Court of Appeals of Missouri, Southern District, Second Division
October 31, 2014
STATE OF MISSOURI, Plaintiff-Respondent,
JEFF HEMPHILL, Defendant-Appellant
APPEAL FROM THE CIRCUIT COURT OF MISSISSIPPI COUNTY. Honorable David A. Dolan, Circuit Judge.
For Appellant: Ellen H. Flottman of Columbia, MO.
For Respondent: Chris Koster (Attorney General), Richard A. Starnes, of Jefferson City, MO.
Nancy Steffen Rahmeyer, J. - Opinion Author. Gary W. Lynch, J. - Concurs. Mary W. Sheffield, P.J. - Concurs.
Nancy Steffen Rahmeyer,
Jeff Hemphill (" Appellant" ) claims trial court error in failing to strike a venire member for cause even though the venireman did not sit on the jury. Although Missouri law is clear that " [t]here is no constitutional violation when the jury actually seated is composed of qualified and impartial jurors," Joyner v. State, 421 S.W.3d 580, 582 (Mo.App. E.D. 2014), Appellant
contends that section 494.480.4, which partially codifies this principle, is an unconstitutional exercise of judicial power by the legislature. We find no trial court error and affirm the judgment.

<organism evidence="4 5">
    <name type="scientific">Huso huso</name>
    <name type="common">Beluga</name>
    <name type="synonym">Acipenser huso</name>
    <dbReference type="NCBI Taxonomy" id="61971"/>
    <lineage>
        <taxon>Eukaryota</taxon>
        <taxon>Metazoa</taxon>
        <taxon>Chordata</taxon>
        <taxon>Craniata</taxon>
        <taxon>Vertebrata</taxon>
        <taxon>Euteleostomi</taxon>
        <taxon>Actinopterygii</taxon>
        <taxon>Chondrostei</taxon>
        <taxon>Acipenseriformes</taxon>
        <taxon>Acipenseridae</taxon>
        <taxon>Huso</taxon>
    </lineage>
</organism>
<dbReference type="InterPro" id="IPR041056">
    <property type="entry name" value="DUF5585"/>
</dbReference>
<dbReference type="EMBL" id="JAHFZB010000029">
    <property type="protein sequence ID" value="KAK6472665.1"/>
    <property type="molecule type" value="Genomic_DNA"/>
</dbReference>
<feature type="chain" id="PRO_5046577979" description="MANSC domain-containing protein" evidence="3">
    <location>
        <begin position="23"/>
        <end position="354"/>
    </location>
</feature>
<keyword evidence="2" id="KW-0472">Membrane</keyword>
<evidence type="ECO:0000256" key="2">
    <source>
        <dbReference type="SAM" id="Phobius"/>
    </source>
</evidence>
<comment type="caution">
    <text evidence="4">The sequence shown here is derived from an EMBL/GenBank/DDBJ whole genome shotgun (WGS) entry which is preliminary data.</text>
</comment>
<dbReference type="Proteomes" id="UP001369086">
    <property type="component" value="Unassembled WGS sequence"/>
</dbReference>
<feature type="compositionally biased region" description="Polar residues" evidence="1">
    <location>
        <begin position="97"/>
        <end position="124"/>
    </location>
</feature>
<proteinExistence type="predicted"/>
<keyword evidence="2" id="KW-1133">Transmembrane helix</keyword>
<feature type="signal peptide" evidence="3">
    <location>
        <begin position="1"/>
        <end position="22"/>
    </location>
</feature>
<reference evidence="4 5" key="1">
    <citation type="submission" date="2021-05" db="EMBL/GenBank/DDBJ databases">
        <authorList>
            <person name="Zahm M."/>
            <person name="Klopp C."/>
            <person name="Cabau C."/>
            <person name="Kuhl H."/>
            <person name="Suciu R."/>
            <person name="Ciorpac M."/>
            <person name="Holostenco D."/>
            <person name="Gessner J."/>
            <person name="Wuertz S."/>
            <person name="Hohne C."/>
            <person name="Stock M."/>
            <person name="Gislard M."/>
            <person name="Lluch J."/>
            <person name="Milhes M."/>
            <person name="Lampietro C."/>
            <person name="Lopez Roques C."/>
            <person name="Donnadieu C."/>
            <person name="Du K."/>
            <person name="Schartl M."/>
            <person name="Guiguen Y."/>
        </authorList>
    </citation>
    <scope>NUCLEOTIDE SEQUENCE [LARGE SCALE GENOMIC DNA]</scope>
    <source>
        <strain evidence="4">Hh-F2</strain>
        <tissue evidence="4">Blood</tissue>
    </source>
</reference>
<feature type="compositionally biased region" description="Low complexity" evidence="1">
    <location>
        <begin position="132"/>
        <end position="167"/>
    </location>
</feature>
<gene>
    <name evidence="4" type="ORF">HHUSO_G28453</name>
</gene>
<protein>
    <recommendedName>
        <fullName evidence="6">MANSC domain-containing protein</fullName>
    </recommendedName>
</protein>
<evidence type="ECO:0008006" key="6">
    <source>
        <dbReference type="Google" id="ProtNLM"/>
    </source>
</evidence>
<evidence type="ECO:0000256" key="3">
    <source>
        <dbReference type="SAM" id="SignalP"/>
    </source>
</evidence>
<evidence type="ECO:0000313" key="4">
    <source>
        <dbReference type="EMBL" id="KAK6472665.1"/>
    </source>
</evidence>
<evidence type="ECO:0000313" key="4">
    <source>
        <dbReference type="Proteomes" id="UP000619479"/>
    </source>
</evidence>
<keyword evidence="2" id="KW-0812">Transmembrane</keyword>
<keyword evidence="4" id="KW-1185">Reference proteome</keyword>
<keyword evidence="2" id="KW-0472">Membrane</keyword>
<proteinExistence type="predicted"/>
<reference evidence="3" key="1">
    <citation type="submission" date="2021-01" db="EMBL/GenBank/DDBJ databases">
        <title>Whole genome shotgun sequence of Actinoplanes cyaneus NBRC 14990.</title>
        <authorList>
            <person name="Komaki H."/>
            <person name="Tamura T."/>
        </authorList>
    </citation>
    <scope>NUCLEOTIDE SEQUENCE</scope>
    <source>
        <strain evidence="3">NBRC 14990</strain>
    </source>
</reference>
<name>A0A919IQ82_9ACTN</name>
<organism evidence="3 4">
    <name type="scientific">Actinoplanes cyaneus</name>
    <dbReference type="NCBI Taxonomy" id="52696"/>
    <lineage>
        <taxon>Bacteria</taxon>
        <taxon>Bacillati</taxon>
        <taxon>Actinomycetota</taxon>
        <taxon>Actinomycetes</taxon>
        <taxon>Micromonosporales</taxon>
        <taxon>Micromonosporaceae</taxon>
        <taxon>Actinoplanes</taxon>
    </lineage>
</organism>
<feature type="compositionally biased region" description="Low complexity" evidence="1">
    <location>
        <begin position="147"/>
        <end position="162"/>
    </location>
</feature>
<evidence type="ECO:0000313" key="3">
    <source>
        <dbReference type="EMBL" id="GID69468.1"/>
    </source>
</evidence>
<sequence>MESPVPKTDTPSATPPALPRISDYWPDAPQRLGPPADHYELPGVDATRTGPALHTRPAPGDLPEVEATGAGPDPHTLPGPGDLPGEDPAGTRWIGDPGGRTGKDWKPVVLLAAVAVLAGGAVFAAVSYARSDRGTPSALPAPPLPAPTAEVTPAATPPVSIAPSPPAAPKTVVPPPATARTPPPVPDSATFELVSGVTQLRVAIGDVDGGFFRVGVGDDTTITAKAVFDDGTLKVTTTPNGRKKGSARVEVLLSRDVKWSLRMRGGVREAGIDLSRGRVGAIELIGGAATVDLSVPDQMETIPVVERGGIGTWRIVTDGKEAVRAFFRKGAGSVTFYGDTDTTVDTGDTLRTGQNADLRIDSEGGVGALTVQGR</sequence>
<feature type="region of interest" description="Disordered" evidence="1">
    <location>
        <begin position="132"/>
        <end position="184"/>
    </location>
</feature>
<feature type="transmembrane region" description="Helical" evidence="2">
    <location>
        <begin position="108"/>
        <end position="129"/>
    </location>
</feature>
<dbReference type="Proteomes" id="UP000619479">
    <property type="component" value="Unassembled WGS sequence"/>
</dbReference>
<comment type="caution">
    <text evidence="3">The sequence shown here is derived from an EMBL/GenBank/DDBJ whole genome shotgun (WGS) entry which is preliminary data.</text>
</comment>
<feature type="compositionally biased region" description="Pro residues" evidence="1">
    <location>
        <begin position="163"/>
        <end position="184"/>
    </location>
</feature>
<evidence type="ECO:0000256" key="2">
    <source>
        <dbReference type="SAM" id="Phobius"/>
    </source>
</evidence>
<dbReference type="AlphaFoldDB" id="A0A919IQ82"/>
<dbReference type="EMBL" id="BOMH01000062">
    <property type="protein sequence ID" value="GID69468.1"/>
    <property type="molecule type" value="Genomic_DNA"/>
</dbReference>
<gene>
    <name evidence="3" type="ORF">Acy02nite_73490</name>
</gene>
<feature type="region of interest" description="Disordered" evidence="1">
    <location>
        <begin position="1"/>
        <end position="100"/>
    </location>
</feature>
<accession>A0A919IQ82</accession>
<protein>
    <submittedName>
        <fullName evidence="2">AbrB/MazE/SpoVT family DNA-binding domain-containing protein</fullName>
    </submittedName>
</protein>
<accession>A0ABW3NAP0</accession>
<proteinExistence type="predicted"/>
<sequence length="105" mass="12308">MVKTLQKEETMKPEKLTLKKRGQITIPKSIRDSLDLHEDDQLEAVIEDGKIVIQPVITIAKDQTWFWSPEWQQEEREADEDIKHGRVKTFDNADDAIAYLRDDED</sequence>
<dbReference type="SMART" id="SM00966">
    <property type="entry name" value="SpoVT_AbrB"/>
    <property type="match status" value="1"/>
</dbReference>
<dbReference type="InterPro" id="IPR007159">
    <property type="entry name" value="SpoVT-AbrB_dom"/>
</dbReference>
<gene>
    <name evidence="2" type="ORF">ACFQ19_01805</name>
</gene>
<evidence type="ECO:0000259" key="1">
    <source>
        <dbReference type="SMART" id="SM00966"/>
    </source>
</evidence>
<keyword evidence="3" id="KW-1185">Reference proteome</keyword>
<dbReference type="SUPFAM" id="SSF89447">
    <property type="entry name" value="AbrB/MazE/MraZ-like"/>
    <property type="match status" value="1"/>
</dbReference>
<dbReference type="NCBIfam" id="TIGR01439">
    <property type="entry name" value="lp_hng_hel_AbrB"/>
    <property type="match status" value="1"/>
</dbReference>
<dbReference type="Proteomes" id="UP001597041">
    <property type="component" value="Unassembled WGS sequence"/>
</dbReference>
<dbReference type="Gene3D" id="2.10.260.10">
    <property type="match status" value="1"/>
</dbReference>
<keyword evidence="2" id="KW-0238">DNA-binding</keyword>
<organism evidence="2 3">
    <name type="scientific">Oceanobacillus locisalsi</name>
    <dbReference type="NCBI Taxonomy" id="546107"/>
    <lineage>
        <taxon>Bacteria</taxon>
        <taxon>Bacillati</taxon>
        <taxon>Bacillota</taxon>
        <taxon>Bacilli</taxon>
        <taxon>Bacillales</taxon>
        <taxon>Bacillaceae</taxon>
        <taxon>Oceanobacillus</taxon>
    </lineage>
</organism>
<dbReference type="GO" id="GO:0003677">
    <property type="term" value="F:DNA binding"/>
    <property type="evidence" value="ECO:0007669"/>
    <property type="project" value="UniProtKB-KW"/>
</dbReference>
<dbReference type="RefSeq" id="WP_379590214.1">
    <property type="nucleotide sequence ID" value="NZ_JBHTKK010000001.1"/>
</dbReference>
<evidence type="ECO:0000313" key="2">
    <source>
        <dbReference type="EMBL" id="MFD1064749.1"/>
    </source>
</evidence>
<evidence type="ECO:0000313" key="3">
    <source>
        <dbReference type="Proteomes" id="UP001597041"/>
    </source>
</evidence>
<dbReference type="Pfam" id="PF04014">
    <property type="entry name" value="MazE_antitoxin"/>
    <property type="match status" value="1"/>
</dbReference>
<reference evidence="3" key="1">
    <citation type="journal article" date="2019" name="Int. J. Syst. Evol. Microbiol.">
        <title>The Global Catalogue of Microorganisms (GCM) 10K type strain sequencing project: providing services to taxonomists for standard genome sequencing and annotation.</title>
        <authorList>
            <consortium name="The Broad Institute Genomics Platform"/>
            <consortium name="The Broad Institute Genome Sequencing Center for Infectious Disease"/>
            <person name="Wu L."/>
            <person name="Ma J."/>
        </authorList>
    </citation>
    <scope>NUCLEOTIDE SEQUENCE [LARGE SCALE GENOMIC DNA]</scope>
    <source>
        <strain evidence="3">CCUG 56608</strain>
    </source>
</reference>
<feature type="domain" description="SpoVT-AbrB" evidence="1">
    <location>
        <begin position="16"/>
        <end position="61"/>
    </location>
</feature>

Appellant's reliance on a challenge to section 494.480.4 is meritless under the facts of this case. The relevant portion of the subsection provides:
The qualifications of a juror on the panel from which peremptory challenges by the defense are made shall not constitute a ground for the granting of a motion for new trial or the reversal of a conviction or sentence unless such juror served upon the jury at the defendant's trial and participated in the verdict rendered against the defendant.
Section 494.480.4 (emphasis added). The qualifications of a juror on the panel from which peremptory challenges by the defense are made shall not constitute a ground for the granting of a motion for new trial or the reversal of a conviction or sentence " unless such juror served upon the jury at the defendant's trial and participated in the verdict rendered against the defendant." Joyner, 421 S.W.3d at 582. The venireman at issue was not in the panel from which peremptory challenges by Appellant were made.
The challenged venireman was numbered 43; the State only used one peremptory challenge, thus lowering the number to 37 from which Appellant had to choose his peremptory challenges. The court offered to make the remaining members of the pool, which would have included the complained of venireman, available for the alternate pool but both the prosecutor and Appellant rejected that offer. Therefore, Appellant never had to use a peremptory challenge on the venireman and the venireman did not sit on the jury. The end result is as if the complained of venireman was not even in the venire panel, Appellant cannot complain of a constitutional violation by a statute that does not apply to the situation. The point is denied.
The judgment is affirmed.